"That paper, or identity, was created for Moon when a man travelled to China and then reported on the way back from that trip that his wife had a son, when in fact she did not. That report would, in effect, create the identity of a son who existed only on paper. The man could sell that identity to another family who wanted their son to come to Canada as a ‘paper son,’" Marshall said.
It was a black market system that enabled 11,000 Chinese men and women to move to Canada.
In 1960, there were so many of these illegal migrants, the federal government finally provided amnesty under the Chinese Adjustment Statement program. Dong filled out the paperwork, and spent the rest of his life a legal citizen.
As a paper son, Dong lived first with his uncle, Happy Young, in Esterhazy, Sask.
Young had come to Canada before the Chinese Exclusion Act in 1923, paying the $500 head tax, but once the act came into effect, he was prevented from bringing over his own daughter and son. Tragically, they both died in a Japanese bombing raid during the Second Sino-Japanese War, which lasted from July 1937 to September 1945.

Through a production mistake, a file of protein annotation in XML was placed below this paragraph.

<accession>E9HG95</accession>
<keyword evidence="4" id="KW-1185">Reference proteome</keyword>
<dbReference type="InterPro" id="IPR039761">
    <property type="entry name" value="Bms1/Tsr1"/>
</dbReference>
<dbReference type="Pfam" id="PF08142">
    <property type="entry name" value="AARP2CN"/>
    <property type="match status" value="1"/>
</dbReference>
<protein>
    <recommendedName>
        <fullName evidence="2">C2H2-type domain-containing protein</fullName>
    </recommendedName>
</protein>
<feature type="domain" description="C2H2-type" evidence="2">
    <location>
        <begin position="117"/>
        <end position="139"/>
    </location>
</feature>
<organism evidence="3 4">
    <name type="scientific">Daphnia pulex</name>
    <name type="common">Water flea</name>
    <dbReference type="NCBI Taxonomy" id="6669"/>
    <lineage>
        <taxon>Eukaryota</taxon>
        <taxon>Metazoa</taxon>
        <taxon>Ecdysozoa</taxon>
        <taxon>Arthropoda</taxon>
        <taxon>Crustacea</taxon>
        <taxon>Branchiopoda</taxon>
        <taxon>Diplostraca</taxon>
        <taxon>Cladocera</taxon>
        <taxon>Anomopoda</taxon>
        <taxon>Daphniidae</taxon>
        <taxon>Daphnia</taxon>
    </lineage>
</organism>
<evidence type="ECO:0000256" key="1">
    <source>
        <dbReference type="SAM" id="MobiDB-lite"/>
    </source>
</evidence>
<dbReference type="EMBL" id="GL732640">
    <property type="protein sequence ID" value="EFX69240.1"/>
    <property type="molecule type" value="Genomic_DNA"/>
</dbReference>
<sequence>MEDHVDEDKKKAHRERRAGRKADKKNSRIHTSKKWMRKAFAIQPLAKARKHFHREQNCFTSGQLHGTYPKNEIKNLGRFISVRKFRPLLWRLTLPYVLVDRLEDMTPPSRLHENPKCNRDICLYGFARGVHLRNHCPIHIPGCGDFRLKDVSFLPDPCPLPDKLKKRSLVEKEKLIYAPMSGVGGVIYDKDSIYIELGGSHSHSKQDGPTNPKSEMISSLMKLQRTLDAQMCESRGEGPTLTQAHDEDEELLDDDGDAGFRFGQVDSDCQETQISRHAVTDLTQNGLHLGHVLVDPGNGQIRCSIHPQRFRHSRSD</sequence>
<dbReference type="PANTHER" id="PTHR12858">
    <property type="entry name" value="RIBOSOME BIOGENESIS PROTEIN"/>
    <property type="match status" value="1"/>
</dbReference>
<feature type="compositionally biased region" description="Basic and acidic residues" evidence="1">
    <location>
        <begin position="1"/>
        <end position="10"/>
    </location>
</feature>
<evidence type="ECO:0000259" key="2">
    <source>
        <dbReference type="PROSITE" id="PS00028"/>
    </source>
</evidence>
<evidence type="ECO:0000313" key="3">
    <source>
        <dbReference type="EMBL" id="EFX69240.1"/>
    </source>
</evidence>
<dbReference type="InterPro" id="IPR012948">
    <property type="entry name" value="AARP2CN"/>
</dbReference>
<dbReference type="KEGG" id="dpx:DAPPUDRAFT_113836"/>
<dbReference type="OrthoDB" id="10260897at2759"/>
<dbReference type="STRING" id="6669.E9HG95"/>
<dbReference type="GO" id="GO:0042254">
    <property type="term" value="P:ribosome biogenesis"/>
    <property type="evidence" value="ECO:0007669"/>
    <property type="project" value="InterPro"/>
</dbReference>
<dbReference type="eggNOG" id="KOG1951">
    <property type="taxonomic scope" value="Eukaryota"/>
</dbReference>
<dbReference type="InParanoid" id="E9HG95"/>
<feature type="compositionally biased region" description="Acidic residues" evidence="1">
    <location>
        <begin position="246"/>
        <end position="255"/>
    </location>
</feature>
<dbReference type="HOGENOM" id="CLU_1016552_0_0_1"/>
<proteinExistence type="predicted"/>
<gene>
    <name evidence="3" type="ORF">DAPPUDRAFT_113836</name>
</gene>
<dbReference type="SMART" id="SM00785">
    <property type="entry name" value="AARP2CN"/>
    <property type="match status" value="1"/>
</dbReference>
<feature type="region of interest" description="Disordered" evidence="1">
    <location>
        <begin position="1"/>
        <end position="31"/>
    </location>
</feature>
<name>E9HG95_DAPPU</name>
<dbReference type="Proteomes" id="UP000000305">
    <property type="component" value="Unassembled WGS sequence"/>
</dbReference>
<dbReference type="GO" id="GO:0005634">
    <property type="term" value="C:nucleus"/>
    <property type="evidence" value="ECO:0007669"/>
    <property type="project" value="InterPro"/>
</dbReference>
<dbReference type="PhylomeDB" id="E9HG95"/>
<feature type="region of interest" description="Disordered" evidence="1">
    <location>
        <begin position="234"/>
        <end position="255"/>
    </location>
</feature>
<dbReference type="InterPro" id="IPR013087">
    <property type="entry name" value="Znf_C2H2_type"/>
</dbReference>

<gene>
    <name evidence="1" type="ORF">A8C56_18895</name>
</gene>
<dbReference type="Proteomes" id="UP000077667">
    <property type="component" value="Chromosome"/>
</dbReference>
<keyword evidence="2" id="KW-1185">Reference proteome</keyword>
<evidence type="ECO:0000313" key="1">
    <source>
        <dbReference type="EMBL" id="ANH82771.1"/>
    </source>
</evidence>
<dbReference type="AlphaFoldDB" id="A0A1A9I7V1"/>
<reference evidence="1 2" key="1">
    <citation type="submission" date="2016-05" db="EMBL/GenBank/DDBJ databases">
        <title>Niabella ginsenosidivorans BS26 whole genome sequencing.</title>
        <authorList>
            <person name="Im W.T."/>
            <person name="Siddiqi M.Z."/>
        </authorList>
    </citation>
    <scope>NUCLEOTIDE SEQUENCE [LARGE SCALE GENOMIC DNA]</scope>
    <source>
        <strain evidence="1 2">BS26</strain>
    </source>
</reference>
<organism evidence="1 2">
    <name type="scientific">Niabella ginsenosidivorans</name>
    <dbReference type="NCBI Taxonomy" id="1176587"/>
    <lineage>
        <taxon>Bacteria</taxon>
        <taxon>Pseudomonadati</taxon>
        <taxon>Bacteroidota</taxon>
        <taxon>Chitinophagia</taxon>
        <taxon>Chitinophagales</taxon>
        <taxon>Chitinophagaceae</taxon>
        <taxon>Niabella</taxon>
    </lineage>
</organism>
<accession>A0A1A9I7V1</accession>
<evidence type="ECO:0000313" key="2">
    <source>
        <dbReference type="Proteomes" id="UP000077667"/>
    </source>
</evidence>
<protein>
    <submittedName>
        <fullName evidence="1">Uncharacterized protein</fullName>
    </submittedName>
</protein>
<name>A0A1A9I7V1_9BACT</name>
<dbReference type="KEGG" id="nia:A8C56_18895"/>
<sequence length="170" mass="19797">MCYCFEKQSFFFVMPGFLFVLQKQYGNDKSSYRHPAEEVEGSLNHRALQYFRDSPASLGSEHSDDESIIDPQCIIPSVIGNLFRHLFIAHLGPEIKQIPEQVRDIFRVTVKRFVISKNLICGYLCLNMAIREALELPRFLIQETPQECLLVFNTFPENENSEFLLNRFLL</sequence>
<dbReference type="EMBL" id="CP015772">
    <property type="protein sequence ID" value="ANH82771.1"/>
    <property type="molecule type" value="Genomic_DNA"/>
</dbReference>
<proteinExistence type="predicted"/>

Young wanted a relative to help him in Canada, so Dong became his paper son, arriving on Jan. 11, 1951.
"In a lot of ways, (Dong) was atypical," Marshall said. "He was older than the rest of the paper sons and Happy was an amazing man. Instead of having Moon Dong work as a slave for him, he had him go to school — this was unusual. And Moon Dong was treated as a member of the family."
Dong’s son, Himalaya, said what he remembered most about his dad "was how unassuming he was... I think learning about the fact he was a paper son opened up his story and, by association, my connection to my heritage."
After Young’s death some two years later, Dong needed a job — not only to help him get a roof over his head, but also to continue to send money home to China to help his parents, his two brothers and their wives and families.
He began working part time as a waiter at the Exchange Cafe in Winnipeg’s Chinatown, earning about $25 per week. He later said for every $1 he earned, he would send 75 cents back to his family.
Dong attended high school in Winnipeg. Years later, in a story project for the Chinese Canadian National Council, he recalled a school guidance counsellor telling him: "Because of my nationality, you can only go so far."